Regulatory Framework

Deregulation of the industry has meant that marketing of hogs is no longer done through a single desk. Modifications were also made to the Farm Land Ownership Act, which encouraged out of province investors to own barns in Manitoba and the Farm Practices Protection Act, restricts the ability for citizens to sue for nuisance, under common law, if they live near a factory farm.

Recent amendments to the Planning Act require a local government to hold a conditional use hearing for any livestock application that is larger than 300 animal units (2100 finishing hogs, 60,000 broiler chicken or 390 feeder cattle). However a local municipal government can no longer place greater environmental protection measures through conditions of approval for managing livestock operations or the manure derived from an operation. Local decision-makers will not be allowed to place stricter rules for the protection of their citizen's health and environment. The Livestock Manure and Mortalities Management Regulation (pdf) under the Environment Act sets the maximum threshold for managing manure in Manitoba. The regulation includes permitting a manure storage facility, submitting a manure management plan, applying manure based on the agronomic rate for nutrients (P an N) and disposing of mortalities in a proper fashion.

Local rural municipalities and planning districts are now required to develop a livestock operational policy in their development plan which will guide zoning by-laws dealing with livestock.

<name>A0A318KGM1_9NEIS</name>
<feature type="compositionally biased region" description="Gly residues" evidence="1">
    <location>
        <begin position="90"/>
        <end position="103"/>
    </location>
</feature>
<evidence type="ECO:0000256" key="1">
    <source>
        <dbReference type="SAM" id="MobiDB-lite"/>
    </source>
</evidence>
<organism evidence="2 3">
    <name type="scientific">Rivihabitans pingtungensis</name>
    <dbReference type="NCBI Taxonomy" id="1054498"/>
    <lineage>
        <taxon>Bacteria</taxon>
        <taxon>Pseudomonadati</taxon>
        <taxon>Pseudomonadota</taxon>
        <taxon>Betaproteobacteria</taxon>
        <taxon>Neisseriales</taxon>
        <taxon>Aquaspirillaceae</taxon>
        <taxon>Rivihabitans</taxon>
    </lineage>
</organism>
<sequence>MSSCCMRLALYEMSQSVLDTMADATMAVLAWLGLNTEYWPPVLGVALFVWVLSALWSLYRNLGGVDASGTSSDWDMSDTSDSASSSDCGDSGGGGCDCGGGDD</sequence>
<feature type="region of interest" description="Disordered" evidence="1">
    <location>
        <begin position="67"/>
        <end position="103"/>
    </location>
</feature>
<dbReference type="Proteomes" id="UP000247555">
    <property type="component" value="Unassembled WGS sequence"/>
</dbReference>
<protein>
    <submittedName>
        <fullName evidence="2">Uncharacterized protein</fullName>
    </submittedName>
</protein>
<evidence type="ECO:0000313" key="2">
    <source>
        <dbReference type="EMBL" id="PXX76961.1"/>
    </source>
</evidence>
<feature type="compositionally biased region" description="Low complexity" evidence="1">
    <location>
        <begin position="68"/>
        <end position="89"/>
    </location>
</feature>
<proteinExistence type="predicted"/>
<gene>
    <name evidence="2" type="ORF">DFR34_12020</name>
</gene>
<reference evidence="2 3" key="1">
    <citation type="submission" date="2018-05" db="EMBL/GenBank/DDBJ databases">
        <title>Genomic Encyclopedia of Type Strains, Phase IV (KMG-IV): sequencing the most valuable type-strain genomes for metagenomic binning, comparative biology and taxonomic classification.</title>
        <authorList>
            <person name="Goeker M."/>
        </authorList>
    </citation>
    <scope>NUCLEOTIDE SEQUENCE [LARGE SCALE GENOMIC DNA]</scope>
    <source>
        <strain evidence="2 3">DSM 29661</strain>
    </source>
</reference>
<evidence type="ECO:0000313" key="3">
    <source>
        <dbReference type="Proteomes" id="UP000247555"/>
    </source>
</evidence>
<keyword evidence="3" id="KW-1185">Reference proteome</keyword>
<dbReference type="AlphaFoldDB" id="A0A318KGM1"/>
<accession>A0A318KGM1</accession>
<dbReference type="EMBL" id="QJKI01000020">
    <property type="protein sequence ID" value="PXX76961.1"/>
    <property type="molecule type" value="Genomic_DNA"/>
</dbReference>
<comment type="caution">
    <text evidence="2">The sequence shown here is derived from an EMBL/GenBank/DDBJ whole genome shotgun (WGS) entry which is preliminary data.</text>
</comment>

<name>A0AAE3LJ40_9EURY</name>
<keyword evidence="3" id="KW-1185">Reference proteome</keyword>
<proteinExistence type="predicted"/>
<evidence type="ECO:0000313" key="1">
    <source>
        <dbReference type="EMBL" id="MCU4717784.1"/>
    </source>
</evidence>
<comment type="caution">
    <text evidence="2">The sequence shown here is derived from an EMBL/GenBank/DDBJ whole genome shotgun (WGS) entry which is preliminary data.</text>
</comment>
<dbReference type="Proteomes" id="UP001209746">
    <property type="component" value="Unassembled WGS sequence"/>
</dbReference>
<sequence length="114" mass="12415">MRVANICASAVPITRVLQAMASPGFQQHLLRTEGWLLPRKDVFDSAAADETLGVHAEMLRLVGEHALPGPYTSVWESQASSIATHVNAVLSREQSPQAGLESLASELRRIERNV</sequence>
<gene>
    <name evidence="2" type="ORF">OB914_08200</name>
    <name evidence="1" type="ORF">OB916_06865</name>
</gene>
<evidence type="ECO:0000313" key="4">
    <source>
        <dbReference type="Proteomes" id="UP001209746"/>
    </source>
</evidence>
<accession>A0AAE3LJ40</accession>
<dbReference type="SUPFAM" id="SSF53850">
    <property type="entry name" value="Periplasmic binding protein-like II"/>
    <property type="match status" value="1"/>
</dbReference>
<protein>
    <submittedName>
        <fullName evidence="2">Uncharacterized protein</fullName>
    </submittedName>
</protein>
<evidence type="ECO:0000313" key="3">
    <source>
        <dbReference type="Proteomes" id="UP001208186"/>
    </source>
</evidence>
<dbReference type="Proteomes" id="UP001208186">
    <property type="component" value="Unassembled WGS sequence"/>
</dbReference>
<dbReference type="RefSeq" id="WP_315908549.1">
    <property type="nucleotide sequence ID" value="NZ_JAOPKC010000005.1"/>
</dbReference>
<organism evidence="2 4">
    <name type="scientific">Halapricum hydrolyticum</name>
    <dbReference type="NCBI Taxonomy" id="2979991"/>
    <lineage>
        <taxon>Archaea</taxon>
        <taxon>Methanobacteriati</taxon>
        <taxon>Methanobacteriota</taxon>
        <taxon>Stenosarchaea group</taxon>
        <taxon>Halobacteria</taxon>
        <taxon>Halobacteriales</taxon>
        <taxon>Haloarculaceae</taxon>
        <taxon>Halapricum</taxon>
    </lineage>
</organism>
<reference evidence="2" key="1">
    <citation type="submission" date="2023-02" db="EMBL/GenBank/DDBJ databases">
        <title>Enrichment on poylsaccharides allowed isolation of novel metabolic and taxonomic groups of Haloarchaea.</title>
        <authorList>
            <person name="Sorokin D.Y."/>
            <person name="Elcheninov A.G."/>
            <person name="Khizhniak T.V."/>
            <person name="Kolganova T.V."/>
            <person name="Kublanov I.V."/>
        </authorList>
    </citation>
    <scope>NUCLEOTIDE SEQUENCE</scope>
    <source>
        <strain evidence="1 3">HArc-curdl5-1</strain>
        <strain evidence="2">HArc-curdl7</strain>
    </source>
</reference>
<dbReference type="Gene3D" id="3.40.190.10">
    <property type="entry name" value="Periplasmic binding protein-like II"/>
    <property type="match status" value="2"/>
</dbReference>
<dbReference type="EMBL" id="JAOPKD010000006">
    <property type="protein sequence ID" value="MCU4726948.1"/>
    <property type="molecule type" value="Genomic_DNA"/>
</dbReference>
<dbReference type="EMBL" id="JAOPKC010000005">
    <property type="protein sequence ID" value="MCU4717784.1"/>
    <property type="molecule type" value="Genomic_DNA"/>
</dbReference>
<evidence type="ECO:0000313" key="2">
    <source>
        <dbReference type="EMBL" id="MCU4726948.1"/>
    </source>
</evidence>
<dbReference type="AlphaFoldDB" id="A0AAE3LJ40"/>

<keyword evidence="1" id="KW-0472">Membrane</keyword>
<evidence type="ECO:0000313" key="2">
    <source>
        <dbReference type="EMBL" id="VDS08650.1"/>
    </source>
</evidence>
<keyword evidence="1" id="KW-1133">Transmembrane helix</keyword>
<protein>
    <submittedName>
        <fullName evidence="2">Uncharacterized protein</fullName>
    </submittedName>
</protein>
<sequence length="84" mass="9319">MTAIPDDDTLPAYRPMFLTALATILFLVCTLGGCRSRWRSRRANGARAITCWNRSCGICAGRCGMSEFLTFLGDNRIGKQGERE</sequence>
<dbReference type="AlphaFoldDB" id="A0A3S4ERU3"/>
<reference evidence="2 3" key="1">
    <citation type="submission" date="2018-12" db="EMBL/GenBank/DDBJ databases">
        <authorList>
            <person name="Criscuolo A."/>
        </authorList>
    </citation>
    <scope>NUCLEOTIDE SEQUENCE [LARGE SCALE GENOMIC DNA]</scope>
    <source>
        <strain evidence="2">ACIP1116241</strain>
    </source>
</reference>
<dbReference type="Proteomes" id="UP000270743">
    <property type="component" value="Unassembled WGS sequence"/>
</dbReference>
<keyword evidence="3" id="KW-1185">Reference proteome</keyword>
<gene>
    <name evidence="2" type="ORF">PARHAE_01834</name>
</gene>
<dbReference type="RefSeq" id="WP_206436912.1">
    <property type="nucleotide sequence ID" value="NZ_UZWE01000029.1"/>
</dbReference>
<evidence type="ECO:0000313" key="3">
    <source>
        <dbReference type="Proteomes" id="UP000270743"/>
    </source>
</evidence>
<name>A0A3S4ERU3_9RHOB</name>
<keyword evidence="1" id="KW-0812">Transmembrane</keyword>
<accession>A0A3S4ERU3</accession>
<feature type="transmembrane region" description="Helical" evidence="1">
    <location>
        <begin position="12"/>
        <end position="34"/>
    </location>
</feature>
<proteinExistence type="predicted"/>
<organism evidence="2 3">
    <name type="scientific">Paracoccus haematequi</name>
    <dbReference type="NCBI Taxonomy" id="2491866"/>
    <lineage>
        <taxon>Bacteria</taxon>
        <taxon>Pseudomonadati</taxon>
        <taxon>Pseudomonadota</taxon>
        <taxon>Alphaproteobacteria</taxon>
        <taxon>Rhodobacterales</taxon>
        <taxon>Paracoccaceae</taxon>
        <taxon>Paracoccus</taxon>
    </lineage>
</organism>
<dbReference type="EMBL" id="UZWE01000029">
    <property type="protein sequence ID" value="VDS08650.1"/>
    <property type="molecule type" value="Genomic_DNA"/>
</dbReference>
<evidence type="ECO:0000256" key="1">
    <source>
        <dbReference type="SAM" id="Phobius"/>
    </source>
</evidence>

An Under Regulated Industry

Large factory farms are not classified as a class of development (pdf) under the Environment Act and are therefore exempt from the normal environmental assessment and review process, which provides citizens the right to have input into the environmental decision-making process. There is no requirement to monitor or regulate gases such as hydrogen sulfide, ammonia and methane that escape an operator's property. For example, the oil and gas industry in Manitoba are required to regulate hydrogen sulfide at the property line by keeping concentrations less than 11 parts per billion, over a one hour average, and 4 parts per billion, over a 24 hour average. Manitoba air quality guidelines also exist for ammonia and maximum acceptable levels of concentration are set at 200 parts per billion.

Farm workers, who work in factory like conditions, are not classified compulsory under the Workers Compensation Act, nor are they covered under the Employment Standards Code. There is also no indication that occupational and community illnesses caused by factory farming are adequately tracked and reported and whether the Public Health Act provides any oversight in Manitoba.

The only other environmental requirement, besides meeting the conditions of the Livestock Manure and Mortalities Management regulation, is that an operator who uses more than 25,000 liters of water per day must apply for a permit under the Water Right's Act. However, there are no public notification requirements under the Water Rights Act for developments that utilize less than 200 cubic dam per year.